Extensive use is also made of refelective pools of water. The school was closed when I visited but I hope to go back and see inide as the centre of the building is a circular pool.


The school opened in 1997 and sits on top of a hill with great views out over the Japan Sea.


Tuesday, January 8, 2013

Shikoku 88 Temple 18 Onzanji


According to the legend, when Kukais mother visited him at this temple she was not allowed past the gate as being female she was impure. Kukai performed rituals for 17 days and the ban was lifted and she was allowed into the temple. She became a nun and supposedly her bones are housed here.


The temple was reputedly founded by Gyoki and he carved the statue of Yakushi Nyorai.


The previous 5 temples had all been in an urban environment and so it was nice to be once again out in the countryside, though it was a rainy day, the beginnings of my encounter with the typhoon.


Now the temple belongs to the Shingon sect, and the name translates as "Temple of Gratitude Mountain" referring to Kukais gratitude that his mother was allowed in.



Sunday, January 6, 2013

Onamuchimikonokami no Yashiro

After passing by Izumo Taisha, the route of the Izumo 33 Kannon Pilgrimage heads up a steep and narrow mountain lane. About 1k up the road is this small shrine, a sessha of Izumo Taisha.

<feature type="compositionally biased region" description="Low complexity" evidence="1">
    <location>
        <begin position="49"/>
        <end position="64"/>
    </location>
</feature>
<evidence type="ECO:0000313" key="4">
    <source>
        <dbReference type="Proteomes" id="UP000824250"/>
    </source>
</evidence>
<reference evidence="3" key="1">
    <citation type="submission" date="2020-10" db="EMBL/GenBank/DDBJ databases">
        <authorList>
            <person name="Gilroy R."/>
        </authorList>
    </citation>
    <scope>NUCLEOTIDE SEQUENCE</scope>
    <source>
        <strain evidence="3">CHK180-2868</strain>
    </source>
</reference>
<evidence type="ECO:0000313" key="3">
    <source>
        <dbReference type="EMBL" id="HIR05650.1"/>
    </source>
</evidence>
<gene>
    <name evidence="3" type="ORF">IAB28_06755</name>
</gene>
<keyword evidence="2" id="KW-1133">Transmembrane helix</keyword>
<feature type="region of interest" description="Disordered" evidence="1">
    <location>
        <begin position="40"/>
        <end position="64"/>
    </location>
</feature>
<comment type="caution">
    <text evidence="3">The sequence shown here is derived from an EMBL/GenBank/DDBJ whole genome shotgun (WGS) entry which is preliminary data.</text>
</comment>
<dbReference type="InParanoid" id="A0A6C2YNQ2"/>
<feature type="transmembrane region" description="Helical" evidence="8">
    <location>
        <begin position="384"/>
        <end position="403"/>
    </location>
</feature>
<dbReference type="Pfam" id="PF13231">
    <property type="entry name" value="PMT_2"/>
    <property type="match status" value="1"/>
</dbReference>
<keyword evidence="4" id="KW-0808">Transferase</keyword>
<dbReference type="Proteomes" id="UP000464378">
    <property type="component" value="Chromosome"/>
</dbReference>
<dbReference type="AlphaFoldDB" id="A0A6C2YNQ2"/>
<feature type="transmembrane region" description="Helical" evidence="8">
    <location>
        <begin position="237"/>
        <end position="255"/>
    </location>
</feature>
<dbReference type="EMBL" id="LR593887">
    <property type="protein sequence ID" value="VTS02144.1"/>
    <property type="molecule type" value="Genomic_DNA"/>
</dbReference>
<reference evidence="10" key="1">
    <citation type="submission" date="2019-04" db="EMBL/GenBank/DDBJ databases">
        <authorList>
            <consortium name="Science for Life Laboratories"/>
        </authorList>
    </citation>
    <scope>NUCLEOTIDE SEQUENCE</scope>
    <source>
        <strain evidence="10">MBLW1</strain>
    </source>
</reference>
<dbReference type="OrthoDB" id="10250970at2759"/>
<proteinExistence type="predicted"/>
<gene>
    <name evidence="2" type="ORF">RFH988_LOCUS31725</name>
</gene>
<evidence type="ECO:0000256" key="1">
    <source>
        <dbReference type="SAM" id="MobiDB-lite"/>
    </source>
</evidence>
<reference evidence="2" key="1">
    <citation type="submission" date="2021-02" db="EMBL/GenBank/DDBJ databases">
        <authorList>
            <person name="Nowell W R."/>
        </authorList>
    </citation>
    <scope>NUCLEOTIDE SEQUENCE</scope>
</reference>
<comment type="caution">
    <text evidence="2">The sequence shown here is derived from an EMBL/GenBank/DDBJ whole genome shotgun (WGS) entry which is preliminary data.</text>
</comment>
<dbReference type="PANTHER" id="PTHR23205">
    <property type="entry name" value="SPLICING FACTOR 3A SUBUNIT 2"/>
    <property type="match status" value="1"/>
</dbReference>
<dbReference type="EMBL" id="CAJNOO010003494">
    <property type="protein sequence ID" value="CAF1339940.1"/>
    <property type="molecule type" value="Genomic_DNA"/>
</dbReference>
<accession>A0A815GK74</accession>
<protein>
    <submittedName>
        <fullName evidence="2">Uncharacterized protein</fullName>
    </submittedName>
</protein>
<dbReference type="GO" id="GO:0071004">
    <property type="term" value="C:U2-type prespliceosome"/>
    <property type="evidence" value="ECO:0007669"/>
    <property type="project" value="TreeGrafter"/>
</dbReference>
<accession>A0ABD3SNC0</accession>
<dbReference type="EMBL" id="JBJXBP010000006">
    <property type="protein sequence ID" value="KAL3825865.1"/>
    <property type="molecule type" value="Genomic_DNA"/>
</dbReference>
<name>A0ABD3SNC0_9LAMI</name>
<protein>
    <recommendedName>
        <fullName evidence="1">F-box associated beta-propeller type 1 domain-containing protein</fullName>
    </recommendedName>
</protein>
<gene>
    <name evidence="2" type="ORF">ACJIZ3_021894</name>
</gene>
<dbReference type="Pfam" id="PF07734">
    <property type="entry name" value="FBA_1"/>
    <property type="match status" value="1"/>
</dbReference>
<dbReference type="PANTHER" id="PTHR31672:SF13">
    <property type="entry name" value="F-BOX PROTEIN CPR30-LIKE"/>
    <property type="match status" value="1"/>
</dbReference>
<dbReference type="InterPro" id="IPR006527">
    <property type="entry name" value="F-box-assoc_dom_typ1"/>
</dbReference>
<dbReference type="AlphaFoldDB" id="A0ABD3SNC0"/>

The main kami is Onamuchi, the name of the kami more commonly known by his title Okuninushi, the Great Land Master. The second kami is Kotoshironushi, one of his sons and the main kami of the Miho shrine.

The third kami is Takahime, one of Okuninushis' daughters who married Amewakahiko the second envoy sent from the High Plain of Heaven to ask Okuninushi to hand over control of Japan to Amaterasu's line. Both the first and second envoys switched sides and joined Okuninushi and did not report back necessitating a third envoy being sent.

After this shrine, the only structure on the road up the mountain, the road continues to steeply ascend before dropping down towards the sea.

Friday, January 4, 2013

The Bridges at Usa Hachimangu

Back in November I went on a 5 day walk on the Kunisaki Peninsular down in Oita, Kyushu.

I have been wanting to walk the old Kunisaki Pilgrimage route, a shugendo pilgrimage based on a mandala of the Lotus Sutra, but it has been impossible to find details of it.

So I decided to make my own route, starting at Usa Hachimangu, where the original route would have started, and from there heading east over the peninsular to the coast, from there down the coast to Kitsuki, and then once more over the peninsular from south to north.

I spent the first hour exploring the gardens and lotus pond in the grounds of the shrine.

Dotted with several smaller shrines, at first light it was very photogenic despite the light drizzle.

Thursday, January 3, 2013

Inside Track: Japan